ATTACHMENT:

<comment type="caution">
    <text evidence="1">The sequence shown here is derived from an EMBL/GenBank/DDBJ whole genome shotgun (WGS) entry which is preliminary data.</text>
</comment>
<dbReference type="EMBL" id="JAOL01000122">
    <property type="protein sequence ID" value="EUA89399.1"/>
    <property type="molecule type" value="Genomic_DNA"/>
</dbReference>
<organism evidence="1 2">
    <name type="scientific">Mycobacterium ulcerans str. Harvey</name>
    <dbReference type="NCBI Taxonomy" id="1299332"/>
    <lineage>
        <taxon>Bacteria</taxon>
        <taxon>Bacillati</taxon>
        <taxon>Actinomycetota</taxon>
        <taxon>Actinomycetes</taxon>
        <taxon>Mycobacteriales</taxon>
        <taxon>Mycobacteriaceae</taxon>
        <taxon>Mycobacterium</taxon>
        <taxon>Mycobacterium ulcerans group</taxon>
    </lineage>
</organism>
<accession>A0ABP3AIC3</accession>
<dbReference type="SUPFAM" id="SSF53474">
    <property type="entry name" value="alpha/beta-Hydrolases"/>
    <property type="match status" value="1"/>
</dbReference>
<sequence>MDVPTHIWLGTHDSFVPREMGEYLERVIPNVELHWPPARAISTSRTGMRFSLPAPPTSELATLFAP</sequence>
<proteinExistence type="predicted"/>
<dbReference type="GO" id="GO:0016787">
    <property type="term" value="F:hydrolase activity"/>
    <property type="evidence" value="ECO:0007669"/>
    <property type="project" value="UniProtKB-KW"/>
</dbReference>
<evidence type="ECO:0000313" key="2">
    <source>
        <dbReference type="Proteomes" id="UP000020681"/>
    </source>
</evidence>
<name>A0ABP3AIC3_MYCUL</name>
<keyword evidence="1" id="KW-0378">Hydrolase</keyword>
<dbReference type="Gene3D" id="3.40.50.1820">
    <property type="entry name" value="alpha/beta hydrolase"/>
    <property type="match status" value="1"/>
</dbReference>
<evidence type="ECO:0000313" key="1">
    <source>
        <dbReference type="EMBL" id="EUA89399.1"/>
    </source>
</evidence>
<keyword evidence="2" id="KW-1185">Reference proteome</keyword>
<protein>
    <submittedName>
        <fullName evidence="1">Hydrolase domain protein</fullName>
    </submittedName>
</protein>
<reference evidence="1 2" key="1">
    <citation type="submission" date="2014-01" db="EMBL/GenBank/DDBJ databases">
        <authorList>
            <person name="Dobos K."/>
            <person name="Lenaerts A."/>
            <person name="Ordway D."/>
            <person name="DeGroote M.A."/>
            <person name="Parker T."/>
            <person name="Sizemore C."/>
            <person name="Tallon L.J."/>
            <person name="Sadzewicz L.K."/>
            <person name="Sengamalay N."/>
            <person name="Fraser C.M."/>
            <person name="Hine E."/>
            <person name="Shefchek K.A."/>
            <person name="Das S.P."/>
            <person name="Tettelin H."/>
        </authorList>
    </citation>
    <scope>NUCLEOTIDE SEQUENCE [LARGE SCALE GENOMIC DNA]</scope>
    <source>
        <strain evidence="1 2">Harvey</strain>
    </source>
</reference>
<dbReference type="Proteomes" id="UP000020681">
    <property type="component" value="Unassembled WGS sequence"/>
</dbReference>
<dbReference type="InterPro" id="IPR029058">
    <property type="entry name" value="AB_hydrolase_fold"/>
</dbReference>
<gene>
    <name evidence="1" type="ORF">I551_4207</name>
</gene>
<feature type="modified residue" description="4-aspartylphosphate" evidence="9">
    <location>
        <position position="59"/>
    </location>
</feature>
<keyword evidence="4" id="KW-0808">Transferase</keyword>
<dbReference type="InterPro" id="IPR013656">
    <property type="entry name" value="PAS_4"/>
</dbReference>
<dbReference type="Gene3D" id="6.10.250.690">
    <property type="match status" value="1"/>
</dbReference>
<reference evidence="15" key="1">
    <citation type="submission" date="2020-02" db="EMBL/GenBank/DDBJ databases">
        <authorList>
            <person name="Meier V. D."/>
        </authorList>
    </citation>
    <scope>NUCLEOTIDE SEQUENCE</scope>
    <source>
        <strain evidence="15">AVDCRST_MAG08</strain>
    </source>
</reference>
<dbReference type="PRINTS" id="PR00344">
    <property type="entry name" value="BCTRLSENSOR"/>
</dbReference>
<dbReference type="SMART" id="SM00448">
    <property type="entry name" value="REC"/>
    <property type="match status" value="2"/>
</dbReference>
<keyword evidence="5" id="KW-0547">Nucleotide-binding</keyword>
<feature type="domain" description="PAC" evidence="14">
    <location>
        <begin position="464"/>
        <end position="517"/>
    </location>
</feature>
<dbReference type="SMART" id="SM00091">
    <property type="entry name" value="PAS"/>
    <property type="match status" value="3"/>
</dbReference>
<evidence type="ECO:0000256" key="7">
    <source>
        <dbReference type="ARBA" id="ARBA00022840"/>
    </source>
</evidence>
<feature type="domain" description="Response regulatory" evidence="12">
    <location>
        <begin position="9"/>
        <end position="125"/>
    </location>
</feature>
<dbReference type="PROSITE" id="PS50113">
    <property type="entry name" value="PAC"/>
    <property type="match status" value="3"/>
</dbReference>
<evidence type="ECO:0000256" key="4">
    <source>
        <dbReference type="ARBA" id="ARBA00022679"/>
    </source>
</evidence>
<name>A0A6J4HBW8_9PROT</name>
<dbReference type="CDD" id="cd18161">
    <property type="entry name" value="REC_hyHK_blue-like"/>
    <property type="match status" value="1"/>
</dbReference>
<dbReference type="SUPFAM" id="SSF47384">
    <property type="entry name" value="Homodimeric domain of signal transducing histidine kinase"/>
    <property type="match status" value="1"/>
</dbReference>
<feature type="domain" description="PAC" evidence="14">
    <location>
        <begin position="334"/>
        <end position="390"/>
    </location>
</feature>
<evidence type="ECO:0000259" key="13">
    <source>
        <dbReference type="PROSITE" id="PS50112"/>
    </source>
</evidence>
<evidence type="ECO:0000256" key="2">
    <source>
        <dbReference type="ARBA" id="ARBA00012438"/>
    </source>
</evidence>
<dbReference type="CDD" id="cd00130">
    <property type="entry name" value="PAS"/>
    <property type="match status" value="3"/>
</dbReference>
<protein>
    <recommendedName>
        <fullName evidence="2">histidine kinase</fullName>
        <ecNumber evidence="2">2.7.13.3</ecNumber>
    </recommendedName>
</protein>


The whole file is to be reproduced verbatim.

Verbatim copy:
<comment type="caution">
    <text evidence="1">The sequence shown here is derived from an EMBL/GenBank/DDBJ whole genome shotgun (WGS) entry which is preliminary data.</text>
</comment>
<dbReference type="EMBL" id="JAOL01000122">
    <property type="protein sequence ID" value="EUA89399.1"/>
    <property type="molecule type" value="Genomic_DNA"/>
</dbReference>
<organism evidence="1 2">
    <name type="scientific">Mycobacterium ulcerans str. Harvey</name>
    <dbReference type="NCBI Taxonomy" id="1299332"/>
    <lineage>
        <taxon>Bacteria</taxon>
        <taxon>Bacillati</taxon>
        <taxon>Actinomycetota</taxon>
        <taxon>Actinomycetes</taxon>
        <taxon>Mycobacteriales</taxon>
        <taxon>Mycobacteriaceae</taxon>
        <taxon>Mycobacterium</taxon>
        <taxon>Mycobacterium ulcerans group</taxon>
    </lineage>
</organism>
<accession>A0ABP3AIC3</accession>
<dbReference type="SUPFAM" id="SSF53474">
    <property type="entry name" value="alpha/beta-Hydrolases"/>
    <property type="match status" value="1"/>
</dbReference>
<sequence>MDVPTHIWLGTHDSFVPREMGEYLERVIPNVELHWPPARAISTSRTGMRFSLPAPPTSELATLFAP</sequence>
<proteinExistence type="predicted"/>
<dbReference type="GO" id="GO:0016787">
    <property type="term" value="F:hydrolase activity"/>
    <property type="evidence" value="ECO:0007669"/>
    <property type="project" value="UniProtKB-KW"/>
</dbReference>
<evidence type="ECO:0000313" key="2">
    <source>
        <dbReference type="Proteomes" id="UP000020681"/>
    </source>
</evidence>
<name>A0ABP3AIC3_MYCUL</name>
<keyword evidence="1" id="KW-0378">Hydrolase</keyword>
<dbReference type="Gene3D" id="3.40.50.1820">
    <property type="entry name" value="alpha/beta hydrolase"/>
    <property type="match status" value="1"/>
</dbReference>
<evidence type="ECO:0000313" key="1">
    <source>
        <dbReference type="EMBL" id="EUA89399.1"/>
    </source>
</evidence>
<keyword evidence="2" id="KW-1185">Reference proteome</keyword>
<protein>
    <submittedName>
        <fullName evidence="1">Hydrolase domain protein</fullName>
    </submittedName>
</protein>
<reference evidence="1 2" key="1">
    <citation type="submission" date="2014-01" db="EMBL/GenBank/DDBJ databases">
        <authorList>
            <person name="Dobos K."/>
            <person name="Lenaerts A."/>
            <person name="Ordway D."/>
            <person name="DeGroote M.A."/>
            <person name="Parker T."/>
            <person name="Sizemore C."/>
            <person name="Tallon L.J."/>
            <person name="Sadzewicz L.K."/>
            <person name="Sengamalay N."/>
            <person name="Fraser C.M."/>
            <person name="Hine E."/>
            <person name="Shefchek K.A."/>
            <person name="Das S.P."/>
            <person name="Tettelin H."/>
        </authorList>
    </citation>
    <scope>NUCLEOTIDE SEQUENCE [LARGE SCALE GENOMIC DNA]</scope>
    <source>
        <strain evidence="1 2">Harvey</strain>
    </source>
</reference>
<dbReference type="Proteomes" id="UP000020681">
    <property type="component" value="Unassembled WGS sequence"/>
</dbReference>
<dbReference type="InterPro" id="IPR029058">
    <property type="entry name" value="AB_hydrolase_fold"/>
</dbReference>
<gene>
    <name evidence="1" type="ORF">I551_4207</name>
</gene>
<feature type="modified residue" description="4-aspartylphosphate" evidence="9">
    <location>
        <position position="59"/>
    </location>
</feature>
<keyword evidence="4" id="KW-0808">Transferase</keyword>
<dbReference type="InterPro" id="IPR013656">
    <property type="entry name" value="PAS_4"/>
</dbReference>
<dbReference type="Gene3D" id="6.10.250.690">
    <property type="match status" value="1"/>
</dbReference>
<reference evidence="15" key="1">
    <citation type="submission" date="2020-02" db="EMBL/GenBank/DDBJ databases">
        <authorList>
            <person name="Meier V. D."/>
        </authorList>
    </citation>
    <scope>NUCLEOTIDE SEQUENCE</scope>
    <source>
        <strain evidence="15">AVDCRST_MAG08</strain>
    </source>
</reference>
<dbReference type="PRINTS" id="PR00344">
    <property type="entry name" value="BCTRLSENSOR"/>
</dbReference>
<dbReference type="SMART" id="SM00448">
    <property type="entry name" value="REC"/>
    <property type="match status" value="2"/>
</dbReference>
<keyword evidence="5" id="KW-0547">Nucleotide-binding</keyword>
<feature type="domain" description="PAC" evidence="14">
    <location>
        <begin position="464"/>
        <end position="517"/>
    </location>
</feature>
<dbReference type="SMART" id="SM00091">
    <property type="entry name" value="PAS"/>
    <property type="match status" value="3"/>
</dbReference>
<evidence type="ECO:0000256" key="7">
    <source>
        <dbReference type="ARBA" id="ARBA00022840"/>
    </source>
</evidence>
<feature type="domain" description="Response regulatory" evidence="12">
    <location>
        <begin position="9"/>
        <end position="125"/>
    </location>
</feature>
<dbReference type="PROSITE" id="PS50113">
    <property type="entry name" value="PAC"/>
    <property type="match status" value="3"/>
</dbReference>
<evidence type="ECO:0000256" key="4">
    <source>
        <dbReference type="ARBA" id="ARBA00022679"/>
    </source>
</evidence>
<name>A0A6J4HBW8_9PROT</name>
<dbReference type="CDD" id="cd18161">
    <property type="entry name" value="REC_hyHK_blue-like"/>
    <property type="match status" value="1"/>
</dbReference>
<dbReference type="SUPFAM" id="SSF47384">
    <property type="entry name" value="Homodimeric domain of signal transducing histidine kinase"/>
    <property type="match status" value="1"/>
</dbReference>
<feature type="domain" description="PAC" evidence="14">
    <location>
        <begin position="334"/>
        <end position="390"/>
    </location>
</feature>
<evidence type="ECO:0000259" key="13">
    <source>
        <dbReference type="PROSITE" id="PS50112"/>
    </source>
</evidence>
<evidence type="ECO:0000256" key="2">
    <source>
        <dbReference type="ARBA" id="ARBA00012438"/>
    </source>
</evidence>
<dbReference type="CDD" id="cd00130">
    <property type="entry name" value="PAS"/>
    <property type="match status" value="3"/>
</dbReference>
<protein>
    <recommendedName>
        <fullName evidence="2">histidine kinase</fullName>
        <ecNumber evidence="2">2.7.13.3</ecNumber>
    </recommendedName>
</protein>